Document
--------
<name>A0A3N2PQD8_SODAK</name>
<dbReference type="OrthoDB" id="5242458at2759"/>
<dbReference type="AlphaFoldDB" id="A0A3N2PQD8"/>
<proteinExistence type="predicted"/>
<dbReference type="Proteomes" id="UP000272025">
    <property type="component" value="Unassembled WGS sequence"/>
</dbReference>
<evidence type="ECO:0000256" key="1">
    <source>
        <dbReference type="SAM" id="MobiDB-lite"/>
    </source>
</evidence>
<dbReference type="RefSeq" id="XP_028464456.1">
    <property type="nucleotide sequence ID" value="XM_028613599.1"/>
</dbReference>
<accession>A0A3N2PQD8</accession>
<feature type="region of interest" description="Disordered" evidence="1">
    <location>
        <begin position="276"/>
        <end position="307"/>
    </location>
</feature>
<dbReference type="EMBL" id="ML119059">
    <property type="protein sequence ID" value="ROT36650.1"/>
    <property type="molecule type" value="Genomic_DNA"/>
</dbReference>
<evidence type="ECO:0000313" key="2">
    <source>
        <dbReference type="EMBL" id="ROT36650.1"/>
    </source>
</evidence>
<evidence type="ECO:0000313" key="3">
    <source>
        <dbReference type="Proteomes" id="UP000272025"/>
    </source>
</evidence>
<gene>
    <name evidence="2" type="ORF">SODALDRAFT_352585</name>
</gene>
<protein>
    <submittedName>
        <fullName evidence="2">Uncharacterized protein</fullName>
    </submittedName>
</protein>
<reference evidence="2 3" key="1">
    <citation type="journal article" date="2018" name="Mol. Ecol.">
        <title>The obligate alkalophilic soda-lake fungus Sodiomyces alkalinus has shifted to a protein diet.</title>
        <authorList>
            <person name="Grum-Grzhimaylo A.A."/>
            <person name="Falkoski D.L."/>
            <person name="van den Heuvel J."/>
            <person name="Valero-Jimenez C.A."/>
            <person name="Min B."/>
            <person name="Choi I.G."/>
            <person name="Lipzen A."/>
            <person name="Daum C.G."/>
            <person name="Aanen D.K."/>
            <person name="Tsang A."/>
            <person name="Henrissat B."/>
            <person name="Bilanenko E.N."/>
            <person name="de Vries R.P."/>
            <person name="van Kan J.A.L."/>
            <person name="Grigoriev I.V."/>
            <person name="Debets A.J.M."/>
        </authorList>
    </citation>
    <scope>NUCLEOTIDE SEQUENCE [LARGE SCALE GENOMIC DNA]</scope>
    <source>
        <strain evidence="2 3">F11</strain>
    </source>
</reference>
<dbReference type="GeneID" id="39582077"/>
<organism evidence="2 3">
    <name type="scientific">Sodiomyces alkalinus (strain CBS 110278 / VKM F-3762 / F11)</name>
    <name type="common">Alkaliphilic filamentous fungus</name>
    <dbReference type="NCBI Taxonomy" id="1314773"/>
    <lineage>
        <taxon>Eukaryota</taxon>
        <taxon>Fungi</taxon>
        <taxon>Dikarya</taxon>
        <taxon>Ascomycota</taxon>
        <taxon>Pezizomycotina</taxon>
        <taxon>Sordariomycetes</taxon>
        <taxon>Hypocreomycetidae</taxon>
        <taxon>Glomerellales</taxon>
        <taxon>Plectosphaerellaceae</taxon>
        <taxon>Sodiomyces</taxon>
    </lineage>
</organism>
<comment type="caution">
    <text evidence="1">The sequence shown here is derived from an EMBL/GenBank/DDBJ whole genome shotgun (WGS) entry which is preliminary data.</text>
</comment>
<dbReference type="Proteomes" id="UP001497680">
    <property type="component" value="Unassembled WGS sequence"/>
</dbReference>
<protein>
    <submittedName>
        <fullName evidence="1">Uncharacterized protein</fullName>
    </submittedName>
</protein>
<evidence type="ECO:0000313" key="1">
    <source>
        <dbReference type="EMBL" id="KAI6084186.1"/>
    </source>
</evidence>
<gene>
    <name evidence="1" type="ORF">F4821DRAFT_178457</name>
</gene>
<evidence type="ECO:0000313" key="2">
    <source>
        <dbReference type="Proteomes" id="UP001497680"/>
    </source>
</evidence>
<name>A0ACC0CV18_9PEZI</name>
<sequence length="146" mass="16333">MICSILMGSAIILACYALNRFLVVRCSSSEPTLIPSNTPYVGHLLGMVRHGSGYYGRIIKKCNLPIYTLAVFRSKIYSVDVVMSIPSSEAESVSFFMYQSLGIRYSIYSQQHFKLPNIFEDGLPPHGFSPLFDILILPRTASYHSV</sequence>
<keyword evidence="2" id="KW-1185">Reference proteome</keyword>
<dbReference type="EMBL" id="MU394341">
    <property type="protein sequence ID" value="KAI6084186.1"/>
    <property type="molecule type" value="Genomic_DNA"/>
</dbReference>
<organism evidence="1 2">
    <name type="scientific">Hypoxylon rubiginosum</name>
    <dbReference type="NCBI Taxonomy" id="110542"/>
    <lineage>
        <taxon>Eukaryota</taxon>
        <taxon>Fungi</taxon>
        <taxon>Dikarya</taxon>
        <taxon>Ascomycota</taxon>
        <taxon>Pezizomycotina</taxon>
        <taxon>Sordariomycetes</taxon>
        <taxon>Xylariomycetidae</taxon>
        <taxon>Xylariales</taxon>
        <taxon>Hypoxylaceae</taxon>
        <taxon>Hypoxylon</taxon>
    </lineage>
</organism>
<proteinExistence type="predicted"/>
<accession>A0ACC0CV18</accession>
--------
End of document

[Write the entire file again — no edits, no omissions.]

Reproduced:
<name>A0A3N2PQD8_SODAK</name>
<dbReference type="OrthoDB" id="5242458at2759"/>
<dbReference type="AlphaFoldDB" id="A0A3N2PQD8"/>
<proteinExistence type="predicted"/>
<dbReference type="Proteomes" id="UP000272025">
    <property type="component" value="Unassembled WGS sequence"/>
</dbReference>
<evidence type="ECO:0000256" key="1">
    <source>
        <dbReference type="SAM" id="MobiDB-lite"/>
    </source>
</evidence>
<dbReference type="RefSeq" id="XP_028464456.1">
    <property type="nucleotide sequence ID" value="XM_028613599.1"/>
</dbReference>
<accession>A0A3N2PQD8</accession>
<feature type="region of interest" description="Disordered" evidence="1">
    <location>
        <begin position="276"/>
        <end position="307"/>
    </location>
</feature>
<dbReference type="EMBL" id="ML119059">
    <property type="protein sequence ID" value="ROT36650.1"/>
    <property type="molecule type" value="Genomic_DNA"/>
</dbReference>
<evidence type="ECO:0000313" key="2">
    <source>
        <dbReference type="EMBL" id="ROT36650.1"/>
    </source>
</evidence>
<evidence type="ECO:0000313" key="3">
    <source>
        <dbReference type="Proteomes" id="UP000272025"/>
    </source>
</evidence>
<gene>
    <name evidence="2" type="ORF">SODALDRAFT_352585</name>
</gene>
<protein>
    <submittedName>
        <fullName evidence="2">Uncharacterized protein</fullName>
    </submittedName>
</protein>
<reference evidence="2 3" key="1">
    <citation type="journal article" date="2018" name="Mol. Ecol.">
        <title>The obligate alkalophilic soda-lake fungus Sodiomyces alkalinus has shifted to a protein diet.</title>
        <authorList>
            <person name="Grum-Grzhimaylo A.A."/>
            <person name="Falkoski D.L."/>
            <person name="van den Heuvel J."/>
            <person name="Valero-Jimenez C.A."/>
            <person name="Min B."/>
            <person name="Choi I.G."/>
            <person name="Lipzen A."/>
            <person name="Daum C.G."/>
            <person name="Aanen D.K."/>
            <person name="Tsang A."/>
            <person name="Henrissat B."/>
            <person name="Bilanenko E.N."/>
            <person name="de Vries R.P."/>
            <person name="van Kan J.A.L."/>
            <person name="Grigoriev I.V."/>
            <person name="Debets A.J.M."/>
        </authorList>
    </citation>
    <scope>NUCLEOTIDE SEQUENCE [LARGE SCALE GENOMIC DNA]</scope>
    <source>
        <strain evidence="2 3">F11</strain>
    </source>
</reference>
<dbReference type="GeneID" id="39582077"/>
<organism evidence="2 3">
    <name type="scientific">Sodiomyces alkalinus (strain CBS 110278 / VKM F-3762 / F11)</name>
    <name type="common">Alkaliphilic filamentous fungus</name>
    <dbReference type="NCBI Taxonomy" id="1314773"/>
    <lineage>
        <taxon>Eukaryota</taxon>
        <taxon>Fungi</taxon>
        <taxon>Dikarya</taxon>
        <taxon>Ascomycota</taxon>
        <taxon>Pezizomycotina</taxon>
        <taxon>Sordariomycetes</taxon>
        <taxon>Hypocreomycetidae</taxon>
        <taxon>Glomerellales</taxon>
        <taxon>Plectosphaerellaceae</taxon>
        <taxon>Sodiomyces</taxon>
    </lineage>
</organism>
<comment type="caution">
    <text evidence="1">The sequence shown here is derived from an EMBL/GenBank/DDBJ whole genome shotgun (WGS) entry which is preliminary data.</text>
</comment>
<dbReference type="Proteomes" id="UP001497680">
    <property type="component" value="Unassembled WGS sequence"/>
</dbReference>
<protein>
    <submittedName>
        <fullName evidence="1">Uncharacterized protein</fullName>
    </submittedName>
</protein>
<evidence type="ECO:0000313" key="1">
    <source>
        <dbReference type="EMBL" id="KAI6084186.1"/>
    </source>
</evidence>
<gene>
    <name evidence="1" type="ORF">F4821DRAFT_178457</name>
</gene>
<evidence type="ECO:0000313" key="2">
    <source>
        <dbReference type="Proteomes" id="UP001497680"/>
    </source>
</evidence>
<name>A0ACC0CV18_9PEZI</name>
<sequence length="146" mass="16333">MICSILMGSAIILACYALNRFLVVRCSSSEPTLIPSNTPYVGHLLGMVRHGSGYYGRIIKKCNLPIYTLAVFRSKIYSVDVVMSIPSSEAESVSFFMYQSLGIRYSIYSQQHFKLPNIFEDGLPPHGFSPLFDILILPRTASYHSV</sequence>
<keyword evidence="2" id="KW-1185">Reference proteome</keyword>
<dbReference type="EMBL" id="MU394341">
    <property type="protein sequence ID" value="KAI6084186.1"/>
    <property type="molecule type" value="Genomic_DNA"/>
</dbReference>
<organism evidence="1 2">
    <name type="scientific">Hypoxylon rubiginosum</name>
    <dbReference type="NCBI Taxonomy" id="110542"/>
    <lineage>
        <taxon>Eukaryota</taxon>
        <taxon>Fungi</taxon>
        <taxon>Dikarya</taxon>
        <taxon>Ascomycota</taxon>
        <taxon>Pezizomycotina</taxon>
        <taxon>Sordariomycetes</taxon>
        <taxon>Xylariomycetidae</taxon>
        <taxon>Xylariales</taxon>
        <taxon>Hypoxylaceae</taxon>
        <taxon>Hypoxylon</taxon>
    </lineage>
</organism>
<proteinExistence type="predicted"/>
<accession>A0ACC0CV18</accession>